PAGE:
* * *

Added later that day. The remark about "failed creatives" could be taken amiss. Often it seems that some sufferers of mental illness are endlessly inventive in coming up with new ways to make themselves miserable: self-destructive, guilt-ridden, eternally at pitted against themselves. Whatever intellect, creativity, or sensitivity they might have become tools of their misery.

Tuesday, February 9, 2016

Taking a Short Break

I've decided to get a handle on my insomnia and more generally bring order to my everyday life. This will be done in stages. 

The first stage is getting a handle on my insomnia. Rather than trying to keep a regular bedtime, I'll get up at 7 on weekdays and at 8 on weekends.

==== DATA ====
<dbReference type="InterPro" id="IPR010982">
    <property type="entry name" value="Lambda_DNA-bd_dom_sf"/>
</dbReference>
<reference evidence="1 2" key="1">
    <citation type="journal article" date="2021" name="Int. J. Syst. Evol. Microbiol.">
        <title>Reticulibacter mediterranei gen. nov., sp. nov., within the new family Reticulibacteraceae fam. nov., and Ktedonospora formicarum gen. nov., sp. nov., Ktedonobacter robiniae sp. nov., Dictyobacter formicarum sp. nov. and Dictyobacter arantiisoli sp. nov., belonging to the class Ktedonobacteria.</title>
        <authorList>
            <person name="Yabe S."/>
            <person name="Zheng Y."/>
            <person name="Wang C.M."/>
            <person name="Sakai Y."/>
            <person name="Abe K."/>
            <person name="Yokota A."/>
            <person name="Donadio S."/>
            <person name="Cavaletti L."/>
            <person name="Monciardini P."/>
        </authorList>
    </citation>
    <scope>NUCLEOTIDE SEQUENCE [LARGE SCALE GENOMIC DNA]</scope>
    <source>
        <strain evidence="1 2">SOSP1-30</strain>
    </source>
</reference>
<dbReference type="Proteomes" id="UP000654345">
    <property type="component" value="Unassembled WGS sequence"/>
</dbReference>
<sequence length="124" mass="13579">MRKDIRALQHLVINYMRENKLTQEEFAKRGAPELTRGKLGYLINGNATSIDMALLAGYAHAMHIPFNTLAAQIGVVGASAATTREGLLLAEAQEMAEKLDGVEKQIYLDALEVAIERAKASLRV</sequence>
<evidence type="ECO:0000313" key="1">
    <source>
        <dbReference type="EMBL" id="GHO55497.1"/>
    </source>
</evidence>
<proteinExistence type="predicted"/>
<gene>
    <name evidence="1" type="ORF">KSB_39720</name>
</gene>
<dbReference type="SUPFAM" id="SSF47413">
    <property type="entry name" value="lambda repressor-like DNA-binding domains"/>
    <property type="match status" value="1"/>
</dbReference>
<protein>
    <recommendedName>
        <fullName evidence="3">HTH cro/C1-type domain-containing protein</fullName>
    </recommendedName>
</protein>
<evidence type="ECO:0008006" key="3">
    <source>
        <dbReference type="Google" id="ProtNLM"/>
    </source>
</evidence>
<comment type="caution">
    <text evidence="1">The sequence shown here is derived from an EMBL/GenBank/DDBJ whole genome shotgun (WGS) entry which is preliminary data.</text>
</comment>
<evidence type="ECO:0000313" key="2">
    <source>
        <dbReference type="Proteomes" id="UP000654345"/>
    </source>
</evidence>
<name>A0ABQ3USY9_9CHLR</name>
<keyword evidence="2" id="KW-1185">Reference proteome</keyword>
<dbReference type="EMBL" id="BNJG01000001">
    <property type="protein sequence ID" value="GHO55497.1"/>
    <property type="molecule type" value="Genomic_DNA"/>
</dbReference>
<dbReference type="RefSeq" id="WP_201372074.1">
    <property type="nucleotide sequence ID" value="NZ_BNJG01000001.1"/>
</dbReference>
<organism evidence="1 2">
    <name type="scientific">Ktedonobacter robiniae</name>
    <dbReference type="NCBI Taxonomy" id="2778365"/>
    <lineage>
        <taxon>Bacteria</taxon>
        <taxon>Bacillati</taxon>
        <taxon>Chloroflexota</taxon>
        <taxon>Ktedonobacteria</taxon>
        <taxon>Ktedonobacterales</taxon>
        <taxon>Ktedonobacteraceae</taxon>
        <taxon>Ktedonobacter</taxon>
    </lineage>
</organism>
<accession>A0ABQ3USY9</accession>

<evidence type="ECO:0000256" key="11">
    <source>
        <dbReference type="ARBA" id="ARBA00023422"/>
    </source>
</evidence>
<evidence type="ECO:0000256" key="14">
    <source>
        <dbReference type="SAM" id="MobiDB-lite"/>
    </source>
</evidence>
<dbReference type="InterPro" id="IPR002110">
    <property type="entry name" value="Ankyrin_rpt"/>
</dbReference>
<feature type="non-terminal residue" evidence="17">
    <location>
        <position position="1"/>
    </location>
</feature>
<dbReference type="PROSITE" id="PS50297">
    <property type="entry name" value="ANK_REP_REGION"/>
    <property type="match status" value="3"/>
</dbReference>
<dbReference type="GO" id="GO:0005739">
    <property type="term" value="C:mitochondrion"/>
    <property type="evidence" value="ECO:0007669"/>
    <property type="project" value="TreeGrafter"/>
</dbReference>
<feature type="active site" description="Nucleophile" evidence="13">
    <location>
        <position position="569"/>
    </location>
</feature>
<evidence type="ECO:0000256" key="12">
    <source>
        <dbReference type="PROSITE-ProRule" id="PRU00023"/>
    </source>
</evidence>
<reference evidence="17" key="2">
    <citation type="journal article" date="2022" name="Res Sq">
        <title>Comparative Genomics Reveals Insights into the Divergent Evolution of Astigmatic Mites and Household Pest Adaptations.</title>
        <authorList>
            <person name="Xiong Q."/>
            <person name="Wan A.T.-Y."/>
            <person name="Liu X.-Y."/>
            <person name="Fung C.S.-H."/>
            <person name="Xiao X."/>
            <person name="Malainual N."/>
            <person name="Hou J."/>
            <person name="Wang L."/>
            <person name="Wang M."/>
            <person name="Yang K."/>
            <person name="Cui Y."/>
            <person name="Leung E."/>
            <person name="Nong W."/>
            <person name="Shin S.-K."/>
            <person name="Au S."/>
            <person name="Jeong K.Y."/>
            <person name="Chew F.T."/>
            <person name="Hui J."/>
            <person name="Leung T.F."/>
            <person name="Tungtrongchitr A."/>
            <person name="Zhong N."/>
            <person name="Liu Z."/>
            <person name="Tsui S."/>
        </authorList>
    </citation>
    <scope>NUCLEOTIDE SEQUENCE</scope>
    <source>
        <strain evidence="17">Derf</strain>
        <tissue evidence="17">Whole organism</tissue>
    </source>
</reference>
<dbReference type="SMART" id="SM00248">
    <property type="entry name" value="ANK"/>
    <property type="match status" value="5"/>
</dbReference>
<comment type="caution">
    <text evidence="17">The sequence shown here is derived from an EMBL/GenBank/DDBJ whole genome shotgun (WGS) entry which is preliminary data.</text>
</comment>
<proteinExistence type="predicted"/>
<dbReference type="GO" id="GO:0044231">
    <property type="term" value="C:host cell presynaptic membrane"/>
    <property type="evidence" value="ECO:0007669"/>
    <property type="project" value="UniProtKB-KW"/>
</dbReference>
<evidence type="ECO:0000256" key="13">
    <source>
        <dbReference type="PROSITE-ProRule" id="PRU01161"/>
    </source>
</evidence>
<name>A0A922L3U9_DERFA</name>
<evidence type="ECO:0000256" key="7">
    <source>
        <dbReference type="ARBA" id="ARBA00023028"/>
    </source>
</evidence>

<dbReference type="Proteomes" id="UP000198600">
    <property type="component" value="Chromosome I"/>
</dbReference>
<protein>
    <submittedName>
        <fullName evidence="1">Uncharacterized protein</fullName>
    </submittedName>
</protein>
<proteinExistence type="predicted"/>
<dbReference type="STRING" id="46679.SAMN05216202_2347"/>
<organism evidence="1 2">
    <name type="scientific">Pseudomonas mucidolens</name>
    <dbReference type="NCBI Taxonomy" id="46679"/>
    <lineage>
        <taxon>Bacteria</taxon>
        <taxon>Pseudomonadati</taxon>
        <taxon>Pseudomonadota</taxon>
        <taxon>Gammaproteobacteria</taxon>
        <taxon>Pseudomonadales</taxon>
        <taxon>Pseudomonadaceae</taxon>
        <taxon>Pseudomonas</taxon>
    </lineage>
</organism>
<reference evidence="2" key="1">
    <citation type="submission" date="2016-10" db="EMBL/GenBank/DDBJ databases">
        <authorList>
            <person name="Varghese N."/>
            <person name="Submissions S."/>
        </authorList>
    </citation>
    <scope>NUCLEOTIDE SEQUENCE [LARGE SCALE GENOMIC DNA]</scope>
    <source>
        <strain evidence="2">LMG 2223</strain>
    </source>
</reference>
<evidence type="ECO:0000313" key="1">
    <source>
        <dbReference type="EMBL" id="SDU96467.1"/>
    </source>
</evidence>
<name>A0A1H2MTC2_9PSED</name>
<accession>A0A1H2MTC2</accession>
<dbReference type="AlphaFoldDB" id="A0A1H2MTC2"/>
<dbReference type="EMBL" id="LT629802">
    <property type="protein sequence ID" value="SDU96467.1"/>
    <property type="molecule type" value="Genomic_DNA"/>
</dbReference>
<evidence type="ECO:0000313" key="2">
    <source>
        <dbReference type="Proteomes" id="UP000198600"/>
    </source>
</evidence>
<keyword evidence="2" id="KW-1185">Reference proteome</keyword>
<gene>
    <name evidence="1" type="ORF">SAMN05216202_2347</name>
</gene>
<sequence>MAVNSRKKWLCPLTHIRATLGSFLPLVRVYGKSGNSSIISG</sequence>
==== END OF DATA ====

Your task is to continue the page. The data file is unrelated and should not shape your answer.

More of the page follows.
Then when that is working, I'll bring bring regular writing sessions, then when that's working, guitar practice.


Tuesday, February 2, 2016

A Word About Citizenship & Immigration

A word to Evangelicals: when you stand before Jesus on Judgment Day do you really think the color of your passport is going to make any difference, good or bad, as He determines your place for all of Eternity?

* * *